Next month, Critical Role will release a stunning new artbook featuring over 250 pages of illustrations featuring the Mighty Nein. On June 2nd, Dark Horse Books will release Critical Role: The Chronicles of Exandria - The Mighty Nein, a new artbook showcasing the early parts of Critical Role's current campaign. The new book is written from the perspective of Beauregard (played by Marisha Ray) and her cohorts at the Cobalt Soul, a monastic order dedicated to collecting and preserving knowledge. The book will come with two editions, a standard edition and a deluxe version featuring a faux-leather cover, an annotated cloth map of the Dwendalian Empire, character sketches, flyers, invitations and other paraphanelia pulled straight out of the world from Critical Role.
To celebrate the upcoming release of Critical Role: The Chronicles of Exandria - The Mighty Nein, we spoke with Liam O'Brien and Taliesin Jaffe via email about the making of the artbook and seeing their Dungeons & Dragons group's adventure come to life through thousands of pieces of fan art.
ComicBook.com: One of the defining characteristics of the Critter fandom is the amazing amount of fan art produced on a weekly basis. Were you surprised at just how quickly the fan art around the series grew, and do you think that fan art has contributed to Critical Role's success?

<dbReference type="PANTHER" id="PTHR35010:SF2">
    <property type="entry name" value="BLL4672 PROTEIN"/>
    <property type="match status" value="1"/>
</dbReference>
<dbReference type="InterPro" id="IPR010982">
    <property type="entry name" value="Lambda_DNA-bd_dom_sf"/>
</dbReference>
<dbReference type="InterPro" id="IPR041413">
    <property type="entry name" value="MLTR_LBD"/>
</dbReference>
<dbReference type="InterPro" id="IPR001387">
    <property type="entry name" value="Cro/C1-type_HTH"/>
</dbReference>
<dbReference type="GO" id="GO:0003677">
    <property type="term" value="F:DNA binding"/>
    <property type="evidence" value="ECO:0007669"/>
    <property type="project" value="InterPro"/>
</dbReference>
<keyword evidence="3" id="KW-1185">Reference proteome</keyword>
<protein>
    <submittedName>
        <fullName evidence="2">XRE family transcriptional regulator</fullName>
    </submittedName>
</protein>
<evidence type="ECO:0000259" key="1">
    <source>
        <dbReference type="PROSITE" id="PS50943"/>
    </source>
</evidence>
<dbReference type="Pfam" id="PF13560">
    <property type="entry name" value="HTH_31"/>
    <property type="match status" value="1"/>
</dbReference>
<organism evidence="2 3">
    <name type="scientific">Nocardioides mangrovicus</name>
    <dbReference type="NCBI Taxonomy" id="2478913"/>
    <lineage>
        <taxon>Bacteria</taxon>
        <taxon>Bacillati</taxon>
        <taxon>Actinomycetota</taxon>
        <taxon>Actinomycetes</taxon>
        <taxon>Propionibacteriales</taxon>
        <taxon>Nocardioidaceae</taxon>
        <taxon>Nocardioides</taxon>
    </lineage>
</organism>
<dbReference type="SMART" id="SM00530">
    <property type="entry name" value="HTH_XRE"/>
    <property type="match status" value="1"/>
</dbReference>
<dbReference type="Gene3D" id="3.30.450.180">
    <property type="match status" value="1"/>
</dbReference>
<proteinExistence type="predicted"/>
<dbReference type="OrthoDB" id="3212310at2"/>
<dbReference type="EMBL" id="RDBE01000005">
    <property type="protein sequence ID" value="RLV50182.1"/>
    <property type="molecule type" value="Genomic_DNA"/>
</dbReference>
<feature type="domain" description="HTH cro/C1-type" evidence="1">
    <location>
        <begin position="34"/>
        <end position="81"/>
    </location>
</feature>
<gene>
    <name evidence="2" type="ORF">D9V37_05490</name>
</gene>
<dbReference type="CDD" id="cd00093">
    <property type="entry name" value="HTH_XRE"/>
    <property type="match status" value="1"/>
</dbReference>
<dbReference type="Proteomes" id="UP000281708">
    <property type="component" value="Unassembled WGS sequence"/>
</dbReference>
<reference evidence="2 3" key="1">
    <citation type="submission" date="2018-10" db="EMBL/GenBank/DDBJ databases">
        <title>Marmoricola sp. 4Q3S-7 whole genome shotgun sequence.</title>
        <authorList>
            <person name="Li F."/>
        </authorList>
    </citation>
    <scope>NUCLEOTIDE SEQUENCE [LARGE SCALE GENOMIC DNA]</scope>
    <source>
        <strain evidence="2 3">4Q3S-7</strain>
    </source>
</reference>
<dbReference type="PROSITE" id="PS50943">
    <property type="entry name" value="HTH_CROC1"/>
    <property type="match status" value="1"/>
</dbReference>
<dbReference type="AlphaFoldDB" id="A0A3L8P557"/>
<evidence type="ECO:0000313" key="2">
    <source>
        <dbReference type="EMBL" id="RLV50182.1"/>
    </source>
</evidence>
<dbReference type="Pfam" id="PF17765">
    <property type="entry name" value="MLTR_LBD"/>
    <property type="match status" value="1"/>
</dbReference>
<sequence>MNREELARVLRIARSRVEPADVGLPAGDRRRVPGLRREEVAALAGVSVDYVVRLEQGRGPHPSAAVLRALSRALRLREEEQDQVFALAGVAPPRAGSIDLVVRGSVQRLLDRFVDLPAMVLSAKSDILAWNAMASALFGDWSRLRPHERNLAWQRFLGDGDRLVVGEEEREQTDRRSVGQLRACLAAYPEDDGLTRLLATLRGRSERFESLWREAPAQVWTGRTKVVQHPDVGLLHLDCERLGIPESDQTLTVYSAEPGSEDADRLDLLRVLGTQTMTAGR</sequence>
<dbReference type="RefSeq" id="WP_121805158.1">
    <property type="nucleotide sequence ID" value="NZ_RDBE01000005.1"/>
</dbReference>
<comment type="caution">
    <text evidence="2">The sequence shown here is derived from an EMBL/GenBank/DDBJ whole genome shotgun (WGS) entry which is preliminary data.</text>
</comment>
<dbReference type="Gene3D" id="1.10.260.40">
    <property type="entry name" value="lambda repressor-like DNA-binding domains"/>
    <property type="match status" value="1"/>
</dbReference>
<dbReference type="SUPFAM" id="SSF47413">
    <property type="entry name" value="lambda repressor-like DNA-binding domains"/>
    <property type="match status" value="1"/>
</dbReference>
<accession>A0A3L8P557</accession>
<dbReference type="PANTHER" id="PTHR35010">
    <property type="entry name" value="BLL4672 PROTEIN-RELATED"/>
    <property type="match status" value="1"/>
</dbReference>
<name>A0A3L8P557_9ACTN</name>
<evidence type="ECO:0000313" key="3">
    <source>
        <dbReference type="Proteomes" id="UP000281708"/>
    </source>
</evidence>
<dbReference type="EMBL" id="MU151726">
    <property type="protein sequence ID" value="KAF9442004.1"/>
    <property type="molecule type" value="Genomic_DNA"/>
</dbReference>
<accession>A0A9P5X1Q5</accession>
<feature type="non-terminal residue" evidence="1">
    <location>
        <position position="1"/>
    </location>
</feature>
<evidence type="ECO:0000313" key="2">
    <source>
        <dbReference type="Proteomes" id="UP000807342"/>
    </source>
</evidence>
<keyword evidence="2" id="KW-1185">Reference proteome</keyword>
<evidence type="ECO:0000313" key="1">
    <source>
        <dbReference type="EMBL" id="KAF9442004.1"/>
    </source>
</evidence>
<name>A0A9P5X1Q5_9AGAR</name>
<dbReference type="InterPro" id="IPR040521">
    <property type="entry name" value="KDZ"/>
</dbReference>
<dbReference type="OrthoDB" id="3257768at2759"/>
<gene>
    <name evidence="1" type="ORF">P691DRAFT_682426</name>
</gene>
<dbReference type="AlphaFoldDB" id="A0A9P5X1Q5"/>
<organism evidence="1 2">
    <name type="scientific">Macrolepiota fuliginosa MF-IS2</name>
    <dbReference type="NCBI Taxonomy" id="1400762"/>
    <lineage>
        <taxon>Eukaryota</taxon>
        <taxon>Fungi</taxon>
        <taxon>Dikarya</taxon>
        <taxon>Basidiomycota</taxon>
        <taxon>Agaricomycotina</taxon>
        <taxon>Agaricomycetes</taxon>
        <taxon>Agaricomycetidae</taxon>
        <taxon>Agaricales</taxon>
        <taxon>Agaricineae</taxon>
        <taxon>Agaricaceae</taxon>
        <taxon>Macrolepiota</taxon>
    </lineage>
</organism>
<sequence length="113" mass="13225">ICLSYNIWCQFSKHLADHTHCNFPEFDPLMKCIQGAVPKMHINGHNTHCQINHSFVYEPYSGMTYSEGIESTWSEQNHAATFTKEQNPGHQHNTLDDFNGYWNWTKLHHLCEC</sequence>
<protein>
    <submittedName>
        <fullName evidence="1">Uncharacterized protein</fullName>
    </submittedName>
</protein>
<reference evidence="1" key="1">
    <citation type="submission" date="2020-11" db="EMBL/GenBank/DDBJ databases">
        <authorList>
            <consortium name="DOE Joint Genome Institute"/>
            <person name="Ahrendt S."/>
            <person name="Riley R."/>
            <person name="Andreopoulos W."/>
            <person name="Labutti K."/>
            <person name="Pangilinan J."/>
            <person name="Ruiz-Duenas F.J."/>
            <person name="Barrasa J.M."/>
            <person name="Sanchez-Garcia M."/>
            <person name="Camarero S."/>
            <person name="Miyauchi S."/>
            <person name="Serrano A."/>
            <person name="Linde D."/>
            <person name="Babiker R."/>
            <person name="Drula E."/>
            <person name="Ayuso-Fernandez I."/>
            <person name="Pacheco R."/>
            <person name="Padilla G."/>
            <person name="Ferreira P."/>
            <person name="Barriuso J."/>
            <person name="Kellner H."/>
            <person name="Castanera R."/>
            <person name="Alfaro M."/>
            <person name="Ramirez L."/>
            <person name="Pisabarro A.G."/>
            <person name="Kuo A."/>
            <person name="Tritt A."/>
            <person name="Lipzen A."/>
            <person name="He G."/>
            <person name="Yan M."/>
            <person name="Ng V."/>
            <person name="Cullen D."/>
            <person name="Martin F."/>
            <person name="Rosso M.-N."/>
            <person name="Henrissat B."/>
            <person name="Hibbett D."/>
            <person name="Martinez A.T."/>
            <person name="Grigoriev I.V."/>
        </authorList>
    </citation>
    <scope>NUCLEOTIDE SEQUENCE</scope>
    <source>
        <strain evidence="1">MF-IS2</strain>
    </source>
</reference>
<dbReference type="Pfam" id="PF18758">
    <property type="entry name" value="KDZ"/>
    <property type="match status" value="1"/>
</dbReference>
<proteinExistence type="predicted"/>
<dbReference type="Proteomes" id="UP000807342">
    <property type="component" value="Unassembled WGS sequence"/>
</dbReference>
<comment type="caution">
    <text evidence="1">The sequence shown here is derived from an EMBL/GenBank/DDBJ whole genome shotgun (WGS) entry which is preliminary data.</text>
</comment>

Liam O'Brien: Oh, we couldn’t believe we were seeing fan art. To be fair, we couldn’t believe a lot of things happening in those early days.
Working in and around animation and games, we were all familiar with fan art as a phenomenon of modern pop culture. It was just something we associated with established and beloved shows and the like - Dragon Age, Metroid, that kind of thing. The ideas that people were so inspired by our D&D game that they would devote their time and passion to it like that… Yeah, it was pretty mind blowing. Still is!
The amount just grew and grew and continues to do so. I think in those early days, it gave visual touchstones for fans to compare. The game and its story exists in our brains, both the cast and their audience. No two people have the same Vex and Vax in their mind, not really. Having art of all our characters start to swirl around the community, even wildly different interpretations of them, offered some visual touchstones for folks for something that was born out of spoken word.
Art has always been a cherished aspect of the CR community and I genuinely hope it always is.